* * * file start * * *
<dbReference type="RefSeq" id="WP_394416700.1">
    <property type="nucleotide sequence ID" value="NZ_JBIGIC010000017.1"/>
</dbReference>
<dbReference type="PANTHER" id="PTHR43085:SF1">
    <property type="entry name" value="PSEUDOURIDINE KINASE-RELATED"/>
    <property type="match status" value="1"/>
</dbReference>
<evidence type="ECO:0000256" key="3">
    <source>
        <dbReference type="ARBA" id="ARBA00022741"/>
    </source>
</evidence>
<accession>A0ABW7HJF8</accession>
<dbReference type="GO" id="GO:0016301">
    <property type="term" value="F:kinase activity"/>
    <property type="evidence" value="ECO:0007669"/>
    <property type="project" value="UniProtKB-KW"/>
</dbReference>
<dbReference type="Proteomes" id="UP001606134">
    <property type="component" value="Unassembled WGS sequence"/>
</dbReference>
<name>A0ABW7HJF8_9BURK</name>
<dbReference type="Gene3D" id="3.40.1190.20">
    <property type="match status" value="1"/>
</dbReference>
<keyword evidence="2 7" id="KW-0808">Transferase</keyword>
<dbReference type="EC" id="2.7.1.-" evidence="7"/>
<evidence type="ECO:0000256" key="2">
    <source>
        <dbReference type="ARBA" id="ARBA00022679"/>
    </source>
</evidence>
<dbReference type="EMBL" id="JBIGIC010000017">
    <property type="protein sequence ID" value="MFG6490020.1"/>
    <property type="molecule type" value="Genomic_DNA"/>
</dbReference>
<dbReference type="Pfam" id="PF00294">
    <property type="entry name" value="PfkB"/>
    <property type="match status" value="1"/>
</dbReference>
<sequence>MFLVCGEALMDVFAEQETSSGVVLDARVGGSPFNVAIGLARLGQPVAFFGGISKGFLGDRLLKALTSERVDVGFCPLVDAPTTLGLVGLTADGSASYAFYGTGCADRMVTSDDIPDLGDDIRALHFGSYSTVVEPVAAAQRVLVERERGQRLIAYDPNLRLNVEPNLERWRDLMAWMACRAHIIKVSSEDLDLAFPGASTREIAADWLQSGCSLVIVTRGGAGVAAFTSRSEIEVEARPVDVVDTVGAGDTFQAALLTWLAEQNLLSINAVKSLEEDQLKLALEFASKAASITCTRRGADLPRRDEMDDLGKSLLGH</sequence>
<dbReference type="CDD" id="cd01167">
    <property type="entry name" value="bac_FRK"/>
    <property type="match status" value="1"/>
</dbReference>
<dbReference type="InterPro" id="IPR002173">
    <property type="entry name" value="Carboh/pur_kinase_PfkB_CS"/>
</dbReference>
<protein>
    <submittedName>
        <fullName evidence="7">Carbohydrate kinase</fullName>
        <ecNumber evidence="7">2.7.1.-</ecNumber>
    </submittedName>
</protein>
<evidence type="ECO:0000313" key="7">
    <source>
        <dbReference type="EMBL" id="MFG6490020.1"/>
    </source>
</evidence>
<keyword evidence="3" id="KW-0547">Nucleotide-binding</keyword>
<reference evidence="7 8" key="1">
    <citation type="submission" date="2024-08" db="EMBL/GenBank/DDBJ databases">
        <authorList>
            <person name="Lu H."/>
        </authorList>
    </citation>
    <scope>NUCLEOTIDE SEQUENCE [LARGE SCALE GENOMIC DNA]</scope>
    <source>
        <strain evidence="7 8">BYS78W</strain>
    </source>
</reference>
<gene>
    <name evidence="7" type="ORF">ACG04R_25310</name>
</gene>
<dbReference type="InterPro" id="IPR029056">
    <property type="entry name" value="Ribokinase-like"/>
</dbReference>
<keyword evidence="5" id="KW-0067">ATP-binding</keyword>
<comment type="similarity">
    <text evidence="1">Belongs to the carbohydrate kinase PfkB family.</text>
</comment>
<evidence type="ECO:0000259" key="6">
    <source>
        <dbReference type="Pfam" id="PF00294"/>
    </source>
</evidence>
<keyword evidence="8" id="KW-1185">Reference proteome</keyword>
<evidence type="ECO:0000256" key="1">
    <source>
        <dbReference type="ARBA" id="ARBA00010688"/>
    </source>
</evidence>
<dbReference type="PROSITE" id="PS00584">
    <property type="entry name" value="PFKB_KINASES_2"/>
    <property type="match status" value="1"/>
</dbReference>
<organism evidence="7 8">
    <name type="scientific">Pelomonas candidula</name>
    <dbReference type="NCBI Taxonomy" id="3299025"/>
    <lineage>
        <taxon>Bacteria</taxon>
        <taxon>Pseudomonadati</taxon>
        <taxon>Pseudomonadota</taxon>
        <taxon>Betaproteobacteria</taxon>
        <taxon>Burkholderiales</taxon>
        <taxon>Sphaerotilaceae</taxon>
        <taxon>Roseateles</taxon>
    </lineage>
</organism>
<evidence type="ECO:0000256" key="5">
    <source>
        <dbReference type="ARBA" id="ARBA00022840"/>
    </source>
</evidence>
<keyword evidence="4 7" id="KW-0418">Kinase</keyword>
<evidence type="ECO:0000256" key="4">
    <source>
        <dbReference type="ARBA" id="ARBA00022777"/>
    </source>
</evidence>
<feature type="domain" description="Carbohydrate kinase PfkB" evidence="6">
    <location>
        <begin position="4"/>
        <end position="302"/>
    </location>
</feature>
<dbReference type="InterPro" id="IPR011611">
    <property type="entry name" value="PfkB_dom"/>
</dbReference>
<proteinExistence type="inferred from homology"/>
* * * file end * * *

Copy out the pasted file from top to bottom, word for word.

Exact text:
<dbReference type="RefSeq" id="WP_394416700.1">
    <property type="nucleotide sequence ID" value="NZ_JBIGIC010000017.1"/>
</dbReference>
<dbReference type="PANTHER" id="PTHR43085:SF1">
    <property type="entry name" value="PSEUDOURIDINE KINASE-RELATED"/>
    <property type="match status" value="1"/>
</dbReference>
<evidence type="ECO:0000256" key="3">
    <source>
        <dbReference type="ARBA" id="ARBA00022741"/>
    </source>
</evidence>
<accession>A0ABW7HJF8</accession>
<dbReference type="GO" id="GO:0016301">
    <property type="term" value="F:kinase activity"/>
    <property type="evidence" value="ECO:0007669"/>
    <property type="project" value="UniProtKB-KW"/>
</dbReference>
<dbReference type="Proteomes" id="UP001606134">
    <property type="component" value="Unassembled WGS sequence"/>
</dbReference>
<name>A0ABW7HJF8_9BURK</name>
<dbReference type="Gene3D" id="3.40.1190.20">
    <property type="match status" value="1"/>
</dbReference>
<keyword evidence="2 7" id="KW-0808">Transferase</keyword>
<dbReference type="EC" id="2.7.1.-" evidence="7"/>
<evidence type="ECO:0000256" key="2">
    <source>
        <dbReference type="ARBA" id="ARBA00022679"/>
    </source>
</evidence>
<dbReference type="EMBL" id="JBIGIC010000017">
    <property type="protein sequence ID" value="MFG6490020.1"/>
    <property type="molecule type" value="Genomic_DNA"/>
</dbReference>
<dbReference type="Pfam" id="PF00294">
    <property type="entry name" value="PfkB"/>
    <property type="match status" value="1"/>
</dbReference>
<sequence>MFLVCGEALMDVFAEQETSSGVVLDARVGGSPFNVAIGLARLGQPVAFFGGISKGFLGDRLLKALTSERVDVGFCPLVDAPTTLGLVGLTADGSASYAFYGTGCADRMVTSDDIPDLGDDIRALHFGSYSTVVEPVAAAQRVLVERERGQRLIAYDPNLRLNVEPNLERWRDLMAWMACRAHIIKVSSEDLDLAFPGASTREIAADWLQSGCSLVIVTRGGAGVAAFTSRSEIEVEARPVDVVDTVGAGDTFQAALLTWLAEQNLLSINAVKSLEEDQLKLALEFASKAASITCTRRGADLPRRDEMDDLGKSLLGH</sequence>
<dbReference type="CDD" id="cd01167">
    <property type="entry name" value="bac_FRK"/>
    <property type="match status" value="1"/>
</dbReference>
<dbReference type="InterPro" id="IPR002173">
    <property type="entry name" value="Carboh/pur_kinase_PfkB_CS"/>
</dbReference>
<protein>
    <submittedName>
        <fullName evidence="7">Carbohydrate kinase</fullName>
        <ecNumber evidence="7">2.7.1.-</ecNumber>
    </submittedName>
</protein>
<evidence type="ECO:0000313" key="7">
    <source>
        <dbReference type="EMBL" id="MFG6490020.1"/>
    </source>
</evidence>
<keyword evidence="3" id="KW-0547">Nucleotide-binding</keyword>
<reference evidence="7 8" key="1">
    <citation type="submission" date="2024-08" db="EMBL/GenBank/DDBJ databases">
        <authorList>
            <person name="Lu H."/>
        </authorList>
    </citation>
    <scope>NUCLEOTIDE SEQUENCE [LARGE SCALE GENOMIC DNA]</scope>
    <source>
        <strain evidence="7 8">BYS78W</strain>
    </source>
</reference>
<gene>
    <name evidence="7" type="ORF">ACG04R_25310</name>
</gene>
<dbReference type="InterPro" id="IPR029056">
    <property type="entry name" value="Ribokinase-like"/>
</dbReference>
<keyword evidence="5" id="KW-0067">ATP-binding</keyword>
<comment type="similarity">
    <text evidence="1">Belongs to the carbohydrate kinase PfkB family.</text>
</comment>
<evidence type="ECO:0000259" key="6">
    <source>
        <dbReference type="Pfam" id="PF00294"/>
    </source>
</evidence>
<keyword evidence="8" id="KW-1185">Reference proteome</keyword>
<evidence type="ECO:0000256" key="1">
    <source>
        <dbReference type="ARBA" id="ARBA00010688"/>
    </source>
</evidence>
<dbReference type="PROSITE" id="PS00584">
    <property type="entry name" value="PFKB_KINASES_2"/>
    <property type="match status" value="1"/>
</dbReference>
<organism evidence="7 8">
    <name type="scientific">Pelomonas candidula</name>
    <dbReference type="NCBI Taxonomy" id="3299025"/>
    <lineage>
        <taxon>Bacteria</taxon>
        <taxon>Pseudomonadati</taxon>
        <taxon>Pseudomonadota</taxon>
        <taxon>Betaproteobacteria</taxon>
        <taxon>Burkholderiales</taxon>
        <taxon>Sphaerotilaceae</taxon>
        <taxon>Roseateles</taxon>
    </lineage>
</organism>
<evidence type="ECO:0000256" key="5">
    <source>
        <dbReference type="ARBA" id="ARBA00022840"/>
    </source>
</evidence>
<keyword evidence="4 7" id="KW-0418">Kinase</keyword>
<evidence type="ECO:0000256" key="4">
    <source>
        <dbReference type="ARBA" id="ARBA00022777"/>
    </source>
</evidence>
<feature type="domain" description="Carbohydrate kinase PfkB" evidence="6">
    <location>
        <begin position="4"/>
        <end position="302"/>
    </location>
</feature>
<dbReference type="InterPro" id="IPR011611">
    <property type="entry name" value="PfkB_dom"/>
</dbReference>
<proteinExistence type="inferred from homology"/>